Is Reliability In Your Future?

I'm hearing a new wave of disdain for the NERC Reliability Standards from the industry. This happens from time to time and it isn't just about the CIP Standards. The Order 693 stuff gets its fair share of noise too. The most common thread is how all of this effort doesn't really improve reliability of the power system. I hear it from plant and system operators. I hear it from comm-techs. I hear it from all ranks of management, from the front lines all the way to the executive level (though middle management seems to be the loudest). I even hear it from the IT staff but to a lesser extent.

Granted. The Reliability Standards are a pain. Lots of work, lots of money and lots of time spent to reach the magical state of Compliance. It deserves some of the frustrated noise that it gets, but not all.

One benefit: Accountability.

I know I'll probably take some heat for saying it, but in my opinion, holding people accountable for their actions will improve reliability of the power system. Accountability is a powerful tool for maintaining integrity. Some of the most obvious examples of accountability in action are cameras. They are aimed at cash registers while capturing POS data watching the watchers at daycare centers and schools and even publicly scrutinizing police officer actions via headcams. No, system and plant operators shouldn't be fitted with headcams, but they shouldn't fear accountability either. I can sense a strong authority vibe coming from them and it seems that they perceive these standards to be chipping away at their ability to freely make grid management decisions. The accountability elements built into the standards will only take away your ability to make decisions anonymously. Believe it or not, this could actually help you and your system.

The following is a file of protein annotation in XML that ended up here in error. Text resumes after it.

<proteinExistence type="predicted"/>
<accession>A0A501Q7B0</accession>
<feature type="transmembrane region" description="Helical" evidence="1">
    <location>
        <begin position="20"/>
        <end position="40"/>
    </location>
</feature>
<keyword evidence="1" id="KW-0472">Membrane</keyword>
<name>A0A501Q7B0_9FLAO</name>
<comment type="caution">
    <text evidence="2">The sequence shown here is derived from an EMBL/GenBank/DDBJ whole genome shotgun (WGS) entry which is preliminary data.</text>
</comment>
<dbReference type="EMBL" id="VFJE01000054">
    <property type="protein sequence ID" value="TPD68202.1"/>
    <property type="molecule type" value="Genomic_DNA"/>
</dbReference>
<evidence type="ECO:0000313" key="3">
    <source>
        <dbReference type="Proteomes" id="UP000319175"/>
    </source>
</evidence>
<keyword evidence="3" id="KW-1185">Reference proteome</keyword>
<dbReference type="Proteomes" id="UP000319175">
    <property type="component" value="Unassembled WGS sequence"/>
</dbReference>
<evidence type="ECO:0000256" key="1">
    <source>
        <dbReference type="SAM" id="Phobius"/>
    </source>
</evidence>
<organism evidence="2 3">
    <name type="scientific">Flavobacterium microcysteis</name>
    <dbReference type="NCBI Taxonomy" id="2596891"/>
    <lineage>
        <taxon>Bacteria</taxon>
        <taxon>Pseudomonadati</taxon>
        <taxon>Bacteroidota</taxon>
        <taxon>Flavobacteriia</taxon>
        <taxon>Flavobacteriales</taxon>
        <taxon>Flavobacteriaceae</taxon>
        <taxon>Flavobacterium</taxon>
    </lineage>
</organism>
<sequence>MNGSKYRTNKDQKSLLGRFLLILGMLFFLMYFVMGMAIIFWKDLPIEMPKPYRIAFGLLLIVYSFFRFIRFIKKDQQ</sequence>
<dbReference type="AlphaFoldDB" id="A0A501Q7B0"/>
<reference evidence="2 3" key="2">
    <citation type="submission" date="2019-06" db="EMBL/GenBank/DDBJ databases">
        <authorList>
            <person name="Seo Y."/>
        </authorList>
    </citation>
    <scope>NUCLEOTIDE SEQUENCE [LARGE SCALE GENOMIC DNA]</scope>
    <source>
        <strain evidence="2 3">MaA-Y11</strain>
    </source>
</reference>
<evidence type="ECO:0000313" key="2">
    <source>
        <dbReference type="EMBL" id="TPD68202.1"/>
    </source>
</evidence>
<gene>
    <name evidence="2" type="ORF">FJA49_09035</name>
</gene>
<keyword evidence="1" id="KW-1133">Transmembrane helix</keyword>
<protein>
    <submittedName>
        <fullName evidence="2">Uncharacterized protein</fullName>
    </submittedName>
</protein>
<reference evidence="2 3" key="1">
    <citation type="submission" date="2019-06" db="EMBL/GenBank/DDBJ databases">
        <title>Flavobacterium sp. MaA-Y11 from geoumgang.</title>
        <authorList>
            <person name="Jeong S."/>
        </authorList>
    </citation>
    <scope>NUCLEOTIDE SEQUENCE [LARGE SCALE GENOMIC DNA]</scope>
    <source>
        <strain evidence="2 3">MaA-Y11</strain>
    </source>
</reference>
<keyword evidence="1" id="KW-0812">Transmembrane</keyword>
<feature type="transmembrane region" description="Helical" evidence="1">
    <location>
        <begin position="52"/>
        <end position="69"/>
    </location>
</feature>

The photo was taken by a friend of mine who says the graffiti isn't his - and I think I believe him. And to quote his response on the message: "no, it isn't, but hopefully it is recoverable." Thanks SHP. Please, no bathroom humor.